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Now you get to change up your wall décor as often as you want, and the great thing about chalk…if you don’t like it, you can wipe it off and do it again! I get a lot of my chalkboard inspo from Pinterest. Just type in chalkboard art and there you go. Some are way more intricate than others so just start with something simple and each time you can get a little more brave 🙂 I also added this little faux fern garland to the top for a little something extra because I felt like the wall was still a little naked.

Tips for creating chalkboard art
1. Use your chalk to divide you board into 4 equal sections, lightly draw a faint line down the middle of the board both vertically and horizontally. Whatever picture you are using as your inspiration, visualize it in 4 sections just like your board. This will help you with placement of each word or picture in relation to everything else.
2. Start from the center and work your way out. I started this board with “hello” and the sun, and then followed with each line and did the arrows last. It was easy to figure out the placement for the most central word and then look at how each word or object is placed in relation to that central word.
3. Sketch it out first. I do a very rough, very light-handed sketch of each word to make sure I like the placement and the size before coloring it in darker or finalizing it. Keep a wet rag on hand to wipe away sketch marks that don’t blend in or are outside the lines of your final word. This works especially well for cursive words because, for reals….my cursive ain’t pretty! Unless I go VERY slowly and sketch it first.
Have fun!!

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Deck Restoration, Part 2

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When I got to the point of being ready and able to start getting projects done again, with the urging of my husband, I knew I needed to finish up some things I had started before I got pregnant. A few examples…
1. The set of stairs from our foyer into our living room. I changed the stairs over from carpet to hardwood, stained/painted them but still need to add finish trim.
2. The kitchen cabinets. I started painting them white and am only about halfway, which by the way, they have stayed for about 1 1/2 years. Ugh! I realized when I got pregnant that the paint/varnish stripper I was using was very toxic so I had to stop using it. I bought a non-toxic version but of course it just didn’t work as well and took SO much longer.
3. My dining room table, we have a beautiful farm table with no seating 😦
4. And finally, our backyard deck. Since it is the start of summer (which really doesn’t get in full swing until July 4th around here) I thought this would be the best place to start so we could enjoy it once the weather gets consistently warm. It’s been about halfway done for a year…or so I thought. I was telling myself that I started this project last summer and only stopped because the weather changed. Except…I was very very pregnant last summer and didn’t work on the deck at all. So, it’s actually been sitting halfway done for 2 years now! UGH!!! Real life.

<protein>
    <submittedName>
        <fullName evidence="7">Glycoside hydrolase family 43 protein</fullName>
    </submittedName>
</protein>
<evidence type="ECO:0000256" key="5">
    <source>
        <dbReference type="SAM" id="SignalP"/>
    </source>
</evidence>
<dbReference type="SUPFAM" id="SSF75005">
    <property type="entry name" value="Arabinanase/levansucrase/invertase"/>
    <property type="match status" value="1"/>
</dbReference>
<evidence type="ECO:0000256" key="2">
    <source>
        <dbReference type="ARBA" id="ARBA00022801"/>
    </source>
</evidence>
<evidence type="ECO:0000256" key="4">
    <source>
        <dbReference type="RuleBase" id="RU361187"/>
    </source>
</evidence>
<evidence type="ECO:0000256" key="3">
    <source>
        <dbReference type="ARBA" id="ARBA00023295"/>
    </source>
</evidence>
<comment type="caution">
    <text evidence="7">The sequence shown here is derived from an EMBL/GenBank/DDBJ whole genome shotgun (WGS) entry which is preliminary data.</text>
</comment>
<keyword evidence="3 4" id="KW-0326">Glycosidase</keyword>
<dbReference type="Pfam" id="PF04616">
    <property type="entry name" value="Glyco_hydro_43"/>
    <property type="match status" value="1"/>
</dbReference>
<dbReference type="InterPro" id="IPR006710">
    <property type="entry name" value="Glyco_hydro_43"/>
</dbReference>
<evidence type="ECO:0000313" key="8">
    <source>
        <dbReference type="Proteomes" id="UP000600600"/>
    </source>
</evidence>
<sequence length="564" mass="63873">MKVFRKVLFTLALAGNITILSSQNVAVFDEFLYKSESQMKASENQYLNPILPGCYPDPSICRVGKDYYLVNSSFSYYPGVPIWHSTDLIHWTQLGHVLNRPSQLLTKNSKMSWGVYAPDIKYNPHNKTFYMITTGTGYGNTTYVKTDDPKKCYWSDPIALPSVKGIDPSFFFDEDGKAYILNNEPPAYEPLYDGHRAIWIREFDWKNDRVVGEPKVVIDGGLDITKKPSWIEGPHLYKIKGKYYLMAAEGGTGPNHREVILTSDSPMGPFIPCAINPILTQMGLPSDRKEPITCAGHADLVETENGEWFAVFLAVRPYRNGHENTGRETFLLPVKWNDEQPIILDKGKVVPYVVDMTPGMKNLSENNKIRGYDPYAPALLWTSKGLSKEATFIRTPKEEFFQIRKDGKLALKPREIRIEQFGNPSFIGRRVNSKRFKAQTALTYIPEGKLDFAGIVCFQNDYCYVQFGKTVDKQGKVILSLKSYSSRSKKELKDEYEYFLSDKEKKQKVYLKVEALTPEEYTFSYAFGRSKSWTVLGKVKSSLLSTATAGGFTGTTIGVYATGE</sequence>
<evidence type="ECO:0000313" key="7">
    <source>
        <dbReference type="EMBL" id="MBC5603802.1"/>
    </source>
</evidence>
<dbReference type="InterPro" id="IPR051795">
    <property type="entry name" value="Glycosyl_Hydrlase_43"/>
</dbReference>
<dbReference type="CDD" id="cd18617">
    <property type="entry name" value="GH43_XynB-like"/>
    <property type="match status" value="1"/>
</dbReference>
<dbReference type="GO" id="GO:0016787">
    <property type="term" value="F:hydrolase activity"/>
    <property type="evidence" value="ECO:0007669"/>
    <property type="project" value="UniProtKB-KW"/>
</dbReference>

Hubby asked over and over if I just wanted to hire someone to finish the deck. I, because I am way too independent and stubborn, continued to say no no no, I will finish it. Time to put my money where my mouth is.

So, for the last 2 weeks, I’ve been working on it here and there, when the weather permits and during naptimes. The progress is slow but I’m determined! And because I’m trying to do this without starting any other projects in the process, I wanted to give you a little update of what I’ve been working on.

One of the first projects I did was the restoration of our front porch deck, you can see that post here. I’m using the same products on the back deck which I will link to throughout this post. The back deck was a bit worse off that the front. On the front porch, I didn’t have to replace any boards, just clean and stain. Here is a little insight into what I’m working with in the back…

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At first glance, it doesn’t look so bad. But…

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 Lots of small areas of rotted wood, and as I began to remove boards, found quite a bit more underneath. Row by row, I removed the boards, starting furthest from the house. Some boards were still fully painted and in tact so I did reuse some of them, however, I would suggest NOT doing this. Even though I used the same board size as what was already in place, the new boards are slightly wider and thicker than the old boards. Not by a huge amount, but just enough to make it noticeable. So, going forward, I’m going to replace all boards.

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I’ve got about half of the boards replaced at this point, right now I’m trying to get all the railings painted before continuing to replace the remaining boards, including all the stairs. I’ve got a big task ahead of me and I’m trying to get it all done by 4th of July!! Oh boy!